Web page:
Though dust has hardly settled on NASA’s triumphant budget increase doled out by members of Congress this month, the agency is already hard at work proving it deserves the extra funding. Its next order of business? Heed Congress’ instruction to develop a sufficient prototype model of a deep space habitat by no later than 2018. For those glancing at the calendar, 2018 is just two short years away, meaning NASA has roughly 730 days to show off what could likely shape deep space travel for dozens of decades. No pressure.
As high as these stakes sound to non-rocket scientists, NASA likely took Congress’ urging in stride considering the agency’s momentous 2015 is solely responsible for the increase in funding. Packaged inside the budget given to the Advanced Exploration Systems program — which will receive $350 million in 2016 — NASA’s deep space habitat prototype has roughly $55 million of funding to work with. The hope is that by the late 2020s, full-fledged cislunar (between Earth and the moon) testing of a capable habitat will be possible, and by 2030, human missions to Mars will be able to launch from it.
NASA International Space Station director Sam Scimemi envisions habituation testing (as well as testing of other essential space tech) to take place during what he calls a “shakedown cruise” in cislunar space. This extensive testing, he hopes, should provide enough proof NASA is able to develop a proficient model for long-duration, human-led missions to Mars. According to Scimemi, this idea is “our big objective for cislunar space for human spaceflight.”
Currently, NASA has yet to formally announce how exactly it plans on carrying out Congress’ wishes, with Scimemi pointing out that no specific planning has taken place. Acknowledging that the plan is still very much in its infancy, the agency has chosen to withhold even the smallest of details or requirements surrounding the project as it progresses. The way Scimemi sees it, as soon as an early photograph gets released, people will instantly rush to assume that’s the final configuration of the habitat.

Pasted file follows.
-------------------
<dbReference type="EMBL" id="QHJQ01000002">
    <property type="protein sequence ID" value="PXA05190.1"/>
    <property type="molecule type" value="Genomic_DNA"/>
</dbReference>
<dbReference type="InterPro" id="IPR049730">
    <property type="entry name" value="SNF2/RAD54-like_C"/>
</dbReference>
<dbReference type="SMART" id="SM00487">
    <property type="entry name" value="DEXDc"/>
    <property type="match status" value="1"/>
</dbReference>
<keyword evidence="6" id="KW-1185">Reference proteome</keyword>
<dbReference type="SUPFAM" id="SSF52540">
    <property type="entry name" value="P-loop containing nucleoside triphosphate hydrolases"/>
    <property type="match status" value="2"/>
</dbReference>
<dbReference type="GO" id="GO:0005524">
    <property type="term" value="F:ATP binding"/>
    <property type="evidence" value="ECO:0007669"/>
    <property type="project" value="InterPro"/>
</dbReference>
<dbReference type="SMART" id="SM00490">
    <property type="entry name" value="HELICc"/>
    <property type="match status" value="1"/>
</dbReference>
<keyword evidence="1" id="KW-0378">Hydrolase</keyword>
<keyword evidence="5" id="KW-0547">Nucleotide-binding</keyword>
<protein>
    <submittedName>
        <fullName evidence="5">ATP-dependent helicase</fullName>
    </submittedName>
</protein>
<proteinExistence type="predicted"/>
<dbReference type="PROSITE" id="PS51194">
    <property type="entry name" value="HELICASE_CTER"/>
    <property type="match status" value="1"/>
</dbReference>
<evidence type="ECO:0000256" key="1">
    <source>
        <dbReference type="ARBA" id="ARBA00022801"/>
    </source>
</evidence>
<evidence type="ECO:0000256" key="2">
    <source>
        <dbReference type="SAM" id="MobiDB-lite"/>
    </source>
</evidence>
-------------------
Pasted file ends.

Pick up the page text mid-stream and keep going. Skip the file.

What NASA has begun doing, however, is putting money into various research studies aimed at producing the best types of habituation concepts. Functioning under its Next Space Technologies for Exploration Partnerships (dubbed NextSTEP), these studies were awarded via contracts to companies like Boeing, Lockheed Martin, Orbital ATK, and others. Much of the awarded contracts were given to primarily focus on not only designs of a deep space habitat, but to solve the conundrum of effective life support systems as well.
“We plan to leverage the output of those studies to shape our plan and then go to a next round,” Scimemi says.
Though NASA broke some ground on the project, Congress’ intended funding will essentially force the agency to move a bit quicker than expected. Despite the hurried schedule — again, a prototype must be ready to show Congress by 2018 — people close to the project see the deadline as a sort of jump start to the program. Bigelow Aerospace’s director of D.C. operations and business growth Mike Gold even went so far as to say Congress’ push was the “missing piece of the human space exploration puzzle.”
Once a proper guideline is decided on and a suitable outline comes into focus, NASA is expected to alert Congress of its impending work 180 days prior. As mentioned earlier, the agency has remained tight-lipped regarding the project, so it’s unknown when initial prototypes might be made public. Considering the relatively short clock has already begun ticking on the project, it’s reasonable to expect big news regarding a deep space habitat prototype sometime in 2016.